Are 3-D Mammograms Better Than Traditional X-Rays for Breast Cancer Screening?

Thursday, 02 Jan 2014 01:33 AM

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Tomosynthesis or 3-D mammography is a new technique that increases the efficiency of traditional X-rays and screening tests in breast cancer detection.

How are 3-D mammograms taken?

3-D mammography, otherwise called tomosynthesis, is a screening test in which the patient is exposed to X-rays and a number of images of the breast are taken within roughly about four seconds for detection of breast cancer. The diagnosis procedure in 3-D mammograms is similar to that of 2-D mammograms. In fact, tomosynthesis does not replace 2-D X-ray imaging. It only augments the same, wherein an additional layer of imaging happens.
As a result, a series of images similar to a movie reel are taken within seconds and the radiologist is able to view them simultaneously in the monitoring screen to note if adequate images have been captured from multiple angles. This screening test lets them note any small cancer cell formations that may have gone unnoticed in the 2-D X-rays.
 
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What are the advantages of 3-D mammograms?
  Tomosynthesis offers the advantage of taking multiple 3-D images from various angles that helps screen and locate even small cancerous growths that are very vital for early breast cancer detection. Traditional 2-D X-rays are not as effective in capturing all of the cells in deeper tissue.Tomosynthesis aids in earlier detection of breast cancer since it offers better visualization in overlapping tissue.Size and location of abnormality are better captured in 3-D view, and that helps in better diagnosis.Tomosynthesis reduces the need for repeat mammography.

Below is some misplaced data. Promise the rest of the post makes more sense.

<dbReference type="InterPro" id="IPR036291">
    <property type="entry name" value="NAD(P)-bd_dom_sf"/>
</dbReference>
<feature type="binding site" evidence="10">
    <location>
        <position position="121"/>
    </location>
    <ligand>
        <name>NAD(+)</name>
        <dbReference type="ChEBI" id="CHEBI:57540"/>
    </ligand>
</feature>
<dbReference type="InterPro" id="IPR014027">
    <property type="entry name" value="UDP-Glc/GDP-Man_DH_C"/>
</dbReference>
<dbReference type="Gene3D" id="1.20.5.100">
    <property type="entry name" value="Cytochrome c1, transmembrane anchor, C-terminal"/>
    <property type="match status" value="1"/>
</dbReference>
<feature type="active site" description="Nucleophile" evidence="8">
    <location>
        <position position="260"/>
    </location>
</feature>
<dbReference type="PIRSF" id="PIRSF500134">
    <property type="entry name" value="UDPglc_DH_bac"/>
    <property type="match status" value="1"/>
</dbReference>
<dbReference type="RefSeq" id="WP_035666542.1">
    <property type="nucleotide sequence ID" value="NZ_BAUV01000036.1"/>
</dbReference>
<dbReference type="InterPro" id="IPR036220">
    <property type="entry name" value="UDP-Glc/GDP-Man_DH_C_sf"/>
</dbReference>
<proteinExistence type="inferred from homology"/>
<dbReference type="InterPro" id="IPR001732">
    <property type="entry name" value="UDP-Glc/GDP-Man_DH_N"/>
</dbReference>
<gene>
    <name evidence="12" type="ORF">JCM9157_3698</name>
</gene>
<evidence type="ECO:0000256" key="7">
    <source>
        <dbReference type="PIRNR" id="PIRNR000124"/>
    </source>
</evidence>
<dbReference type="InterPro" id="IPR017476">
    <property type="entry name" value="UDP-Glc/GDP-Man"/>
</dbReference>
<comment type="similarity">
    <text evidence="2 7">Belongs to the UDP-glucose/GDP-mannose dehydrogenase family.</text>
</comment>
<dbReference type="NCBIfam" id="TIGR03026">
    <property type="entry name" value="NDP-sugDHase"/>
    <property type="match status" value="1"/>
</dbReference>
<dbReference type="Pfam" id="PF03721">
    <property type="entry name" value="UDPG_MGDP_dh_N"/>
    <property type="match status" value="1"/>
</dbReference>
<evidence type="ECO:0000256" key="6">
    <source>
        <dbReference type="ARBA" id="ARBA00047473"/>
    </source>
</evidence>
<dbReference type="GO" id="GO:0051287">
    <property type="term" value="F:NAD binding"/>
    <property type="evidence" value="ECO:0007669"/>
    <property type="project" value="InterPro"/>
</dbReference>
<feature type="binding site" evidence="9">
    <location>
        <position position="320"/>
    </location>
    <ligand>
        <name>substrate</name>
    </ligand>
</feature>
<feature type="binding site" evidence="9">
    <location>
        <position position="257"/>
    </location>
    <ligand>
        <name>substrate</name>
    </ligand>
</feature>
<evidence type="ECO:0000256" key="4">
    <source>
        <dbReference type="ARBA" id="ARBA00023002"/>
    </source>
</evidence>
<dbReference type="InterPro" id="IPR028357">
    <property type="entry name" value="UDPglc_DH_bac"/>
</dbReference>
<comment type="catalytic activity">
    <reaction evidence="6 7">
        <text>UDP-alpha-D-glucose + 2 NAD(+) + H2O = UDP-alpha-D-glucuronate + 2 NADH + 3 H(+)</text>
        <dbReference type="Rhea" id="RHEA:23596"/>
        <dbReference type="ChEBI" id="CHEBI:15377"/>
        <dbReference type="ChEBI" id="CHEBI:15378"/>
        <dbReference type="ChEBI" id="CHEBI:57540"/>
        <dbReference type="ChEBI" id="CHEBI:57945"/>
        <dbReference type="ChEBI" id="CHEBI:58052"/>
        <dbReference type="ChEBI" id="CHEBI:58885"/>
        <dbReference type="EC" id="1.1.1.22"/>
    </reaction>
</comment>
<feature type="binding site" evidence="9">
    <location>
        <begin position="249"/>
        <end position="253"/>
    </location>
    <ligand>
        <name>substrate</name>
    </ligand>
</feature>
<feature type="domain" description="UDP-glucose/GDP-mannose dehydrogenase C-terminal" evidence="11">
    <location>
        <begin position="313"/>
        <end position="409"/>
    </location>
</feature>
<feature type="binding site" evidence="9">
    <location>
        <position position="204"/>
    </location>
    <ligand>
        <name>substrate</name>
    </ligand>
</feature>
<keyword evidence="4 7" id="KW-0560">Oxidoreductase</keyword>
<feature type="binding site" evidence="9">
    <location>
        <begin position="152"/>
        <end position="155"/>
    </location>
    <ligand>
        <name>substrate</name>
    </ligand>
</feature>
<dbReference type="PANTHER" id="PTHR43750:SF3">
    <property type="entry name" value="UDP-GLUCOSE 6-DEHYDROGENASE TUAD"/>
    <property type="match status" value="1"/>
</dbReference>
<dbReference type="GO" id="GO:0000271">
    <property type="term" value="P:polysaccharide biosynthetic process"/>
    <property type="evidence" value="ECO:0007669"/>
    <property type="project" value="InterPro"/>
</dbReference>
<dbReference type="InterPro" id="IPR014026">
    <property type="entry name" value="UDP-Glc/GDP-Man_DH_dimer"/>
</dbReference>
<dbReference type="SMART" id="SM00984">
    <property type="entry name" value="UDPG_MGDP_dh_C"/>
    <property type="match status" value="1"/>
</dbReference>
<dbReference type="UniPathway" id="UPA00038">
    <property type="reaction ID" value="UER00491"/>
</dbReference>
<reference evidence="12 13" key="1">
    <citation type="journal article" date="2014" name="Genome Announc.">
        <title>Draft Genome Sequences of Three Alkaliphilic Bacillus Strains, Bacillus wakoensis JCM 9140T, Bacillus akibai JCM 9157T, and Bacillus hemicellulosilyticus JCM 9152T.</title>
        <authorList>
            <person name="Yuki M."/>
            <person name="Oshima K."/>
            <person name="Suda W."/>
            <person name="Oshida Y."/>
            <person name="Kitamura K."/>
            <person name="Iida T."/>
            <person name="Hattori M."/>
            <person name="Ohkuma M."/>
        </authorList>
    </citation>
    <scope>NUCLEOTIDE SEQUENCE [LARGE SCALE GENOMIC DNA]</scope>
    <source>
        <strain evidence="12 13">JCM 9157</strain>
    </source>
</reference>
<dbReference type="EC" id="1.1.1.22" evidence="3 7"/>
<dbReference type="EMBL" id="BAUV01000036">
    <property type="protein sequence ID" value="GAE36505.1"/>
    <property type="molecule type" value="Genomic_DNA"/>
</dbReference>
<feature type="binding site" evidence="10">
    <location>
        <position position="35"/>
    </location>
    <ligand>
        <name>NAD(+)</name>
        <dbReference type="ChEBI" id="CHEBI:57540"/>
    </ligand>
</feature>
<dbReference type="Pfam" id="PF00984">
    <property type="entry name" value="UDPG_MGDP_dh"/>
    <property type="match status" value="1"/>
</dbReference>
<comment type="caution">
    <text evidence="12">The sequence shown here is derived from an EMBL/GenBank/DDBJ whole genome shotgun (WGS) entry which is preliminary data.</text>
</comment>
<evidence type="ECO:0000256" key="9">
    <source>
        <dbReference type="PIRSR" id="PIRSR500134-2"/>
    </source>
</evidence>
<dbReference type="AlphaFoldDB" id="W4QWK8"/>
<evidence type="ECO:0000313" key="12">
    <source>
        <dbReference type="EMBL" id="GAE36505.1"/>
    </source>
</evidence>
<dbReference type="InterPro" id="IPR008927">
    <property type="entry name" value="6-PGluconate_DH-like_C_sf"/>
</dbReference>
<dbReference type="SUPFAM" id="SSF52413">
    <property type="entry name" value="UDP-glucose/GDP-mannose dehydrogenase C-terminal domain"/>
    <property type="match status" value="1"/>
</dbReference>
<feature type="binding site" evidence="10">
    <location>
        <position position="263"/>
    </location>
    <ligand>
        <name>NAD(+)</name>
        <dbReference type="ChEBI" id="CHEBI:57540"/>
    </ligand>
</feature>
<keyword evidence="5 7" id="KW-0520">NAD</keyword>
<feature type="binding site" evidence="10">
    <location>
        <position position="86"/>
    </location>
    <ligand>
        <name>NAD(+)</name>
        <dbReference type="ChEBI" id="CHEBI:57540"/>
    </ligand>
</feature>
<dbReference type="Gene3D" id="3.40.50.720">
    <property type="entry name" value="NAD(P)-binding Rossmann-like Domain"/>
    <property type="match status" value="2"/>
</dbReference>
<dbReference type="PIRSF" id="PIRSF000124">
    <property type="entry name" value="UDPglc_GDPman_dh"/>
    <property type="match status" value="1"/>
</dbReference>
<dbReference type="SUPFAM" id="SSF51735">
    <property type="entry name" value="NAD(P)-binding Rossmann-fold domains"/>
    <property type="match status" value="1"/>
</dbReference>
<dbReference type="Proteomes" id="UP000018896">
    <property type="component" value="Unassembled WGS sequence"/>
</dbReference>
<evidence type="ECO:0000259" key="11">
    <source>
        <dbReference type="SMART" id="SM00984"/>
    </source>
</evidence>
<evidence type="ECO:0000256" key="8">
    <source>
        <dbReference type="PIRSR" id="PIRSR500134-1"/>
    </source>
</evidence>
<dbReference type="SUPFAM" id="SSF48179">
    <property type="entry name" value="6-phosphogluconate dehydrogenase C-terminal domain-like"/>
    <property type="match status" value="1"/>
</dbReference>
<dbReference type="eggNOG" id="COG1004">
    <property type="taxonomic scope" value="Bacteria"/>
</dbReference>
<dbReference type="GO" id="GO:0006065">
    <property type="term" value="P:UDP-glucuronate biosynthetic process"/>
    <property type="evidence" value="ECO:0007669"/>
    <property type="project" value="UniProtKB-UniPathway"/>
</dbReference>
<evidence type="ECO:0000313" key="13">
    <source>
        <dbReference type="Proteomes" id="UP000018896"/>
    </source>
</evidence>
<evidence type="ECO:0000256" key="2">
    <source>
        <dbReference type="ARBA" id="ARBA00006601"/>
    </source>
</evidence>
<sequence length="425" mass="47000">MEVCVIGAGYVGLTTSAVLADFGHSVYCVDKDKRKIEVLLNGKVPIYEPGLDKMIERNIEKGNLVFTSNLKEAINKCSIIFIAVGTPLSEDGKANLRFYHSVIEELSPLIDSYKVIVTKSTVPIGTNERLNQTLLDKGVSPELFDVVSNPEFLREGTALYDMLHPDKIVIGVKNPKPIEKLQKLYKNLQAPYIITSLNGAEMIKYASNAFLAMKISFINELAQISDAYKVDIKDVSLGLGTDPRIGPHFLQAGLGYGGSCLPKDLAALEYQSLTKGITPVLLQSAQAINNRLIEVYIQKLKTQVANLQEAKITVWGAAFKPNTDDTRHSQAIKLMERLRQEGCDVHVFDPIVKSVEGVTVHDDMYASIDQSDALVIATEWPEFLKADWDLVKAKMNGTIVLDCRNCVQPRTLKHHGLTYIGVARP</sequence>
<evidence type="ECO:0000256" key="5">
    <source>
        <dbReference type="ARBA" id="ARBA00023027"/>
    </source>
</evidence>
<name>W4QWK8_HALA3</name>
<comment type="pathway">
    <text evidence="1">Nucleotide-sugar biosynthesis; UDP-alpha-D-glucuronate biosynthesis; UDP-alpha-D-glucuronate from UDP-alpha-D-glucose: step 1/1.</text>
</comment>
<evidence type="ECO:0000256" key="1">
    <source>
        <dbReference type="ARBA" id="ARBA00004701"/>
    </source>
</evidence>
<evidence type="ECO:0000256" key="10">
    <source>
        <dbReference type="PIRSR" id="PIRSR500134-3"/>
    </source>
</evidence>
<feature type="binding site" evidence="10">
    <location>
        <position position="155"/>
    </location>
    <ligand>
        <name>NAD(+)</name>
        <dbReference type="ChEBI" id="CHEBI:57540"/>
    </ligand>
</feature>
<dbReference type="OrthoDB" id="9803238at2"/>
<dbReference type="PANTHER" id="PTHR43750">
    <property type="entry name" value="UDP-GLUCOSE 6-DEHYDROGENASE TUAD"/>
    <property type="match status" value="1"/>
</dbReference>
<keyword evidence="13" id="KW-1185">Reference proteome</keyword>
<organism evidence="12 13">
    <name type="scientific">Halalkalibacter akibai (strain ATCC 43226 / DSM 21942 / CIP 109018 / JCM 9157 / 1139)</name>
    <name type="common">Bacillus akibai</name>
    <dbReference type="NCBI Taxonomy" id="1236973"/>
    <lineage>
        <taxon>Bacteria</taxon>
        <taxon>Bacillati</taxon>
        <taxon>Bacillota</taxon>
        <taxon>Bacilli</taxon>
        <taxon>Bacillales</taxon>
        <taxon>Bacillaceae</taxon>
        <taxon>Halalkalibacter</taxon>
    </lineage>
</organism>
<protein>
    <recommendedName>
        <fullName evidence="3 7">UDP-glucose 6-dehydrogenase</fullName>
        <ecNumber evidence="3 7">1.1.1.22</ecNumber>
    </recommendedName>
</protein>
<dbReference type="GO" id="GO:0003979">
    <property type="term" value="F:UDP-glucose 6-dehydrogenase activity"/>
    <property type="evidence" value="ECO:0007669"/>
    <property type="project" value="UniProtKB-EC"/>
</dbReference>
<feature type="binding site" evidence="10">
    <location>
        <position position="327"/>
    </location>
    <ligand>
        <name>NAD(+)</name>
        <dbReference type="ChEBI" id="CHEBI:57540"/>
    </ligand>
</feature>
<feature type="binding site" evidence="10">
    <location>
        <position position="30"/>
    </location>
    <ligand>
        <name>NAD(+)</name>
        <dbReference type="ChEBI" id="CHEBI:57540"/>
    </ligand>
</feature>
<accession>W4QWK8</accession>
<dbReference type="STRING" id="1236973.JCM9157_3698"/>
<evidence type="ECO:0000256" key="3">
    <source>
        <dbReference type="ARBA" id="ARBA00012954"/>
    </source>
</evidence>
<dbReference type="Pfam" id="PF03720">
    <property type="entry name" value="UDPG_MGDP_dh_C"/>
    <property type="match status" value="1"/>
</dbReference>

A recent study performed at the University of Pennsylvania proved that 3-D mammograms increase the efficiency of traditional 2-D X-rays and can offer more precise images for thorough screening of dense breasts and aids in early breast cancer detection. This study also quantified relative reduction in patient revisits to get repeat mammograms. From 10.4 percent, the recall rate was reduced to 8.78 percent when tomosynthesis was used for screening for early breast cancer detection. Tomosynthesis not only increased the clarity and visibility of the mammograms but also increased the cancer detection rate by 22 percent. Hence, in comparison with traditional 2-D X-rays and other cancer detection tests, tomosynthesis provides a more accurate picture of the breast tissues.

Do 3-D mammograms pose the threat of greater exposure to radiation?

To procure 3-D images of the breast, a slightly higher amount of radiation is required than in the case of a regular 2-D X-ray procedure. However, this exposure level is within the FDA approved exposure limit. In addition, tomosynthesis provides more clarity and completeness to images from multiple angles and greatly reduces the need for repeat mammograms. It actually reduces repeated exposure to X-rays that most women may face.

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